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Snowden-Approved Qubes OS 3.2 Released With New Management Features, Xfce4 Desktop Environment

Qubes OS with Xfce desktop environment

Qubes OS 3.2 was released as an incremental upgrade over Qubes OS 3.1. The new version focuses on polish and stability, as well as on improving the user experience.

Qubes OS is a security-oriented operating that aims to protect users through “compartmentalization.” The idea is to keep activities that aren’t related to each other, such as personal, work, and banking activities, in isolated virtual machines. You simply start a VM for work and one for banking, ensuring that the malware you may be getting while working doesn’t affect your banking accounts (for example).

The OS allows even more fine-grained control, though. You could for instance start a “disposable VM” that opens a single risky application, and then everything will be wiped when you close its VM.

New Management Functionality

One of the biggest features the new release received is the ability to manage not just the VMs themselves, but the insides of those VMs, as well. That means that you can customize your “Work” VM, for instance, to have certain configurations by default when you do the Qubes OS initial setup.

Allowing the management engine to integrate more deeply into the VMs would normally mean that the VMs would be more exposed to attacks. However, the Qubes OS team believes that it found an “elegant” solution for this, which it implemented in Qubes OS 3.2.

For version 4.x, the team plans to further increase the level of customization to include the following features:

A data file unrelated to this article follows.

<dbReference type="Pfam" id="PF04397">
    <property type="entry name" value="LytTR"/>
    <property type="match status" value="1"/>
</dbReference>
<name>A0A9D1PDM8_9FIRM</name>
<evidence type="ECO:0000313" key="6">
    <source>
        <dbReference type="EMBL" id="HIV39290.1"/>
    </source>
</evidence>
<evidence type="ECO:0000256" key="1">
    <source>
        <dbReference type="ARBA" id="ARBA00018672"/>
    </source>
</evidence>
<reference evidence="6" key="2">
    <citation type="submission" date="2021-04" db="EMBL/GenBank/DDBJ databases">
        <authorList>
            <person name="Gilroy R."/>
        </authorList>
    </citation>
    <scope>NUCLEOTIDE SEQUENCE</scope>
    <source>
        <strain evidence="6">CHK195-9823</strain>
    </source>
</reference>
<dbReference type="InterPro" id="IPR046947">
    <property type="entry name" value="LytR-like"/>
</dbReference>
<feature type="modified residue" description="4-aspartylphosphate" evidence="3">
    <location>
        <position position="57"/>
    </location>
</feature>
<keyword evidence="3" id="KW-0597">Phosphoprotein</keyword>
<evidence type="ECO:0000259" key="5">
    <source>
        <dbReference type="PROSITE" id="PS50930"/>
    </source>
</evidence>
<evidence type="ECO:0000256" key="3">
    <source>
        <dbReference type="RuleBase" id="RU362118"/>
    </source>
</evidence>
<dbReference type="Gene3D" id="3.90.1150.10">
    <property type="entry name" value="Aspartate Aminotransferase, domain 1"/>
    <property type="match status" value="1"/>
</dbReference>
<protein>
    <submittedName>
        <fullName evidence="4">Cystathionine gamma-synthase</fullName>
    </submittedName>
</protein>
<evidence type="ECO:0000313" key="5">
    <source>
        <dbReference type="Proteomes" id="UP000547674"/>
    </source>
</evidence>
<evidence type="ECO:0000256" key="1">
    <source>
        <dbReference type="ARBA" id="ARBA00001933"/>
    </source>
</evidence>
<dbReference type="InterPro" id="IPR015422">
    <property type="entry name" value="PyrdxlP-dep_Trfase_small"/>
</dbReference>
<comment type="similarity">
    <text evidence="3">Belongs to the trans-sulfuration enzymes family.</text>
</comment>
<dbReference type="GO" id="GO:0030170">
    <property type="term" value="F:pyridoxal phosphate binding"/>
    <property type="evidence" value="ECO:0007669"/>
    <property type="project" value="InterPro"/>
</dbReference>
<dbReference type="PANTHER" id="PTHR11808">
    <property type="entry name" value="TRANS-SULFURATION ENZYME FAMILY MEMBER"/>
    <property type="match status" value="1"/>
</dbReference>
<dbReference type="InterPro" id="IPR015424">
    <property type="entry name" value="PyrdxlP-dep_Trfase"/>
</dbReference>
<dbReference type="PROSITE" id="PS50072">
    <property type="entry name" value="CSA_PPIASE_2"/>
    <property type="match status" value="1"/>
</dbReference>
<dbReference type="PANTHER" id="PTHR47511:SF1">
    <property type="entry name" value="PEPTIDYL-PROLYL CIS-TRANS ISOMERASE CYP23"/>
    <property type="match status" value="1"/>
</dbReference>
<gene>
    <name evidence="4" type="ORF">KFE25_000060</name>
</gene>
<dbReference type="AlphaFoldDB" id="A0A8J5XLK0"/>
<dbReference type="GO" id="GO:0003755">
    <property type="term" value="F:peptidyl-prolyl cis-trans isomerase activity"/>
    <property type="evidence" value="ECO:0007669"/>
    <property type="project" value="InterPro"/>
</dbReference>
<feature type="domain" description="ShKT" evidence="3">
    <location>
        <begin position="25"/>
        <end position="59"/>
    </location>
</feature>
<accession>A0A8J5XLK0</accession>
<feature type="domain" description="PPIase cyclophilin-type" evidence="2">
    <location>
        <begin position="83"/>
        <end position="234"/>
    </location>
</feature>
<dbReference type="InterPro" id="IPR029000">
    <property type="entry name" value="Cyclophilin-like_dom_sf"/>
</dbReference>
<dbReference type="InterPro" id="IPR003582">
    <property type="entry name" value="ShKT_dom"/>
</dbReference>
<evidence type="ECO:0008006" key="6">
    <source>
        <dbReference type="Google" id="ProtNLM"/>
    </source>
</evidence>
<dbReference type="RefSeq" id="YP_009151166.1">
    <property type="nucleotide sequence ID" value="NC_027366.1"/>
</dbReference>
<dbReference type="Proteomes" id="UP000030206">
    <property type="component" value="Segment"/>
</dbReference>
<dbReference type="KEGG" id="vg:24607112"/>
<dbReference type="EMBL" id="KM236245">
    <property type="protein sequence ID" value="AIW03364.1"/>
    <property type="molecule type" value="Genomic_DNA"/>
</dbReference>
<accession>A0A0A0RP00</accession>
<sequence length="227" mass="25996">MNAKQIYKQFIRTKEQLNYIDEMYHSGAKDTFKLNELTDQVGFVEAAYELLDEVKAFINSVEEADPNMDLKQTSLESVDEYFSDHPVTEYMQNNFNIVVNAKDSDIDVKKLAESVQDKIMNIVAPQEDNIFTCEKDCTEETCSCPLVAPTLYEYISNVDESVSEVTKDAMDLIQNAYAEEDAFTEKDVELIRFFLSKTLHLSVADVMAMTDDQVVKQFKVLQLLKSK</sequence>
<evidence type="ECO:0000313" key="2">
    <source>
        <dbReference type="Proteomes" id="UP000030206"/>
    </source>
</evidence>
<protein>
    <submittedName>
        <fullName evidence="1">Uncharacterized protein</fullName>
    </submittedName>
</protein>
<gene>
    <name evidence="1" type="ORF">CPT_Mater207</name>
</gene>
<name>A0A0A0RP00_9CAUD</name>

Pre-configured apps optimized to take advantage of Qubes’ compartmentalization, such as Thunderbird with Qubes Split GPGUI and system-wide customizations for specific use casesCorporate remote management and integration

USB Passthrough

Qubes OS 3.2 also comes with a feature called USB passthrough, which allows users to assign individual USB devices such as webcams and Bitcoin hardware wallets to AppVMs. That means now users can do Skype conferences or use other applications that previously required USB access.

Qubes OS has been sandboxing USB devices since it was created, but due to hardware limitations for virtualization technologies, all USB devices connected to a USB controller had to be assigned the same VM, whereas now they can be assigned different VMs. The Qubes team solved this through a software work-around, with the downside that the USB sandboxing is now slightly more exposed to attacks.

The team also noted that if the USB drive is malicious, the VM to which it is assigned is still vulnerable to attacks. This is a problem with all operating systems, but unlike the rest, Qubes OS sandboxes the USB drive from infecting the other system components outside of the assigned VM.

The Qubes OS team recommended that users always be mindful of what USB drives they plug into their computers.

From KDE To Xfce

Qubes OS 3.2 also switched from KDE to Xfce4 as the default desktop environment. The core developers have been complaining about the bloat and instability in KDE and plan to switch to Gnome in the future, but as a stopgap, they’ve chosen Xfce.

Qubes OS 3.1 users can choose to upgrade to 3.2, but a clean installation is preferable, according to the Qubes OS team. Those on Qubes OS 3.2 release candidates can upgrade normally to the stable release.

Edward Snowden, the NSA whistleblower, hasn’t shied away from telling people what his most trusted security tools are. Qubes OS has been one of them for sometime, and he’s now once again recommending people who are serious about security to give it a try.

  • lorfa